As cute and beautiful as raccoons may look, the truth is that they are not good pets. It is illegal to take animals from the wild, but unfortunately you can buy raccoon puppies from licensed exotic animal breeders. We do not recommend this and will explain in detail.
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Raccoon as a pet
Raccoons are very intelligent and super mischievous. Left unattended, they can destroy a house and its furniture very quickly. Adult raccoons, in particular, can also be very unpredictable around people and pets.
It is very difficult to find veterinarians and babysitters to care for raccoons, and they harbor a number of diseases that can pose health risks to you and your family.
Raccoons that are purchased as pets may be in the wild, so human caregivers should be quite willing to make a 10 to 15 year commitment to an animal that usually requires 24 hour supervision.
Buying a raccoon is not a good idea, nor is capturing one
Raccoons are wild animals. It is unethical and illegal to capture a healthy wild animal and force it to live the rest of its life in captivity for any reason, and especially to amuse its human captors. Licensed wildlife rehabilitators are trained to care for raccoons that are sick or injured until they can be returned to the wild. They are also trained to prevent young animals from being socialized with people and pets.
However, some rehabilitated animals have permanent injuries that prevent them from surviving on their own in the wild. Rehabilitation facilities or wildlife educators may apply for special licenses that allow them to care for these animals for the rest of their lives. Part of the criteria for being able to care for a permanently damaged wild animal is to demonstrate that you are able to provide a species-appropriate diet, large-scale enclosures with natural environmental enrichment, exercise, and also foraging opportunities.
Unfortunately, humans seem to be attracted to pets that are rare or unique, including wild animals. This has led exotic animal breeders to acquire licenses to breed and sell animals that I believe should never be pets. And raccoons fall into this category.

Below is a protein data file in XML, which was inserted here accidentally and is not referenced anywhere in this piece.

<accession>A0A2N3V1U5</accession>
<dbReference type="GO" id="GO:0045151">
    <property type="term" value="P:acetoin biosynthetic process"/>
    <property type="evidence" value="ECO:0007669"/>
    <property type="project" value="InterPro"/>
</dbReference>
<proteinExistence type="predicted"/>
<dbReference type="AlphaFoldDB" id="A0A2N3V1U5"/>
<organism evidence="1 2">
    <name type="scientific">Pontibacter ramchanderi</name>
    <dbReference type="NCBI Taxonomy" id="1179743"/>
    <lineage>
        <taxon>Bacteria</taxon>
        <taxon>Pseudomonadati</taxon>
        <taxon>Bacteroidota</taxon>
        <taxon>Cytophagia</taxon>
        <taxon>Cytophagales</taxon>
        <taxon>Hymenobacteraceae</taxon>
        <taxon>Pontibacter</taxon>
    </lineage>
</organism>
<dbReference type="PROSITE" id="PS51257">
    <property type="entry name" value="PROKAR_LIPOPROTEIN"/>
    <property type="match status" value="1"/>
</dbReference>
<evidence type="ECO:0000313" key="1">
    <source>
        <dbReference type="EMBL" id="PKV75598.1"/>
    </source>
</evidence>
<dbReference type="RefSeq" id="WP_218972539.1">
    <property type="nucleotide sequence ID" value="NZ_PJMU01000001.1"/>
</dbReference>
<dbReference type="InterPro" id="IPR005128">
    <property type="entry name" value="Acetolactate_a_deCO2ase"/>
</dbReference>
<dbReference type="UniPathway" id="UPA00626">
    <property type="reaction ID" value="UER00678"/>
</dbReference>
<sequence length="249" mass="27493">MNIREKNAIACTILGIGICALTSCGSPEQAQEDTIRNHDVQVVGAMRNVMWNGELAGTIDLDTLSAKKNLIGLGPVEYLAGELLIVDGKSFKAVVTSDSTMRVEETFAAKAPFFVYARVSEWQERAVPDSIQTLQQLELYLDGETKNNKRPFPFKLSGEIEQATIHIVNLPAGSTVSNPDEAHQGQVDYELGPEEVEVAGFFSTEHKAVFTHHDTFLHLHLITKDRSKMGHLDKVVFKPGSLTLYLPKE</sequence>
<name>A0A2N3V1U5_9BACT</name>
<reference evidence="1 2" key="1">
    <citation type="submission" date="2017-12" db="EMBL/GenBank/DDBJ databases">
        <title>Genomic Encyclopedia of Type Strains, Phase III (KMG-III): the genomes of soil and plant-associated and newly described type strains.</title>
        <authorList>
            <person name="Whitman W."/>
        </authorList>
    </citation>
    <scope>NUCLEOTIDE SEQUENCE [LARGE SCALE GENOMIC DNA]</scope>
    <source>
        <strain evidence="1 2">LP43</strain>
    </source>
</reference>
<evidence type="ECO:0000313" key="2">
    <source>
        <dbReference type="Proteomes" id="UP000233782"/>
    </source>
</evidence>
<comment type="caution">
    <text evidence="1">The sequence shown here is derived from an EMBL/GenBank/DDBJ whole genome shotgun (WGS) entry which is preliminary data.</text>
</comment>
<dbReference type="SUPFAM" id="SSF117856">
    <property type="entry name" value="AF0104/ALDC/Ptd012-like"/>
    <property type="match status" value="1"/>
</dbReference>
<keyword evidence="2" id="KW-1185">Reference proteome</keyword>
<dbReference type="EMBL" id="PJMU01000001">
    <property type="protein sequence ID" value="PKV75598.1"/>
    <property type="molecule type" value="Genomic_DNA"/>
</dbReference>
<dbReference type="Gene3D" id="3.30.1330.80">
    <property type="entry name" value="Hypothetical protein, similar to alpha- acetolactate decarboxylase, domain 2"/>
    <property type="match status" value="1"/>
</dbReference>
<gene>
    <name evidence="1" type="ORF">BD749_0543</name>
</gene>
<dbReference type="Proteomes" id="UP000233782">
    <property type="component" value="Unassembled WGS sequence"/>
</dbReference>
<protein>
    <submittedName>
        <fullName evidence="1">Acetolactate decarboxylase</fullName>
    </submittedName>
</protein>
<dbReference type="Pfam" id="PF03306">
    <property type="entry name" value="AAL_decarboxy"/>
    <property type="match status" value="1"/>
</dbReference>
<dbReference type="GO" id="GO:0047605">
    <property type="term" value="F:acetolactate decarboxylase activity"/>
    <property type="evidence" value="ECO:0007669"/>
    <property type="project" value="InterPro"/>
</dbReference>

Why not have a domesticated raccoon?
I cannot emphasize this enough: raccoon and pet are mutually exclusive. Raccoons are wild animals, not pets, and even domesticated raccoons are extremely high maintenance and they require an experienced and knowledgeable owner. Even several generations of captive-bred raccoons demonstrate all of their wild instincts throughout their lives.
So, housing a raccoon can be quite an insurmountable challenge. Allowing them to run your home is not feasible, as this little fellow is extremely destructive to belongings (including door frames and furniture) and they are quite unpredictable around people and pets. However, confining a raccoon in a cage, room, or other confined space is simply confining a wild animal, which is inhumane.
Raccoons are not very easy to train at home. So if you can’t teach him to use a litter box consistently or convince him to walk on a leash and you are willing to put him outside on your (unpredictable) business plan, beware that he will relieve himself all over the house
Raccoons are notorious biters. They will bite family members, pets, and visitors and their pets.
Many veterinarians have little or no experience treating raccoons, so finding medical care for a sick raccoon can be very challenging. When you visit the veterinarian, you must present proof of purchase or there is no way to prove that you did not illegally release the animal into the wild. If you own a raccoon that came from the wild, you risk having the animal confiscated and also being fined.
Why not consider adopting a real pet?
We know that there are passionate raccoon advocates out there. However, our experience is that several raccoons purchased legally become unpredictable adults, where they end up having behavioral problems and even being put down. Our goal in writing this article is to prevent this from happening and to encourage people who are considering buying a wild animal as a pet to reconsider their choice.
Remember, there are plenty of homeless pets out there – dogs, cats, gerbils, birds, rabbits, hamsters, gerbils and more – in shelters and foster homes across the country that would be forever grateful for a place in your home and hearts. That’s why we urge you to think: why bring home a wild animal that prefers to live wild when so many real pets are waiting at your local shelter?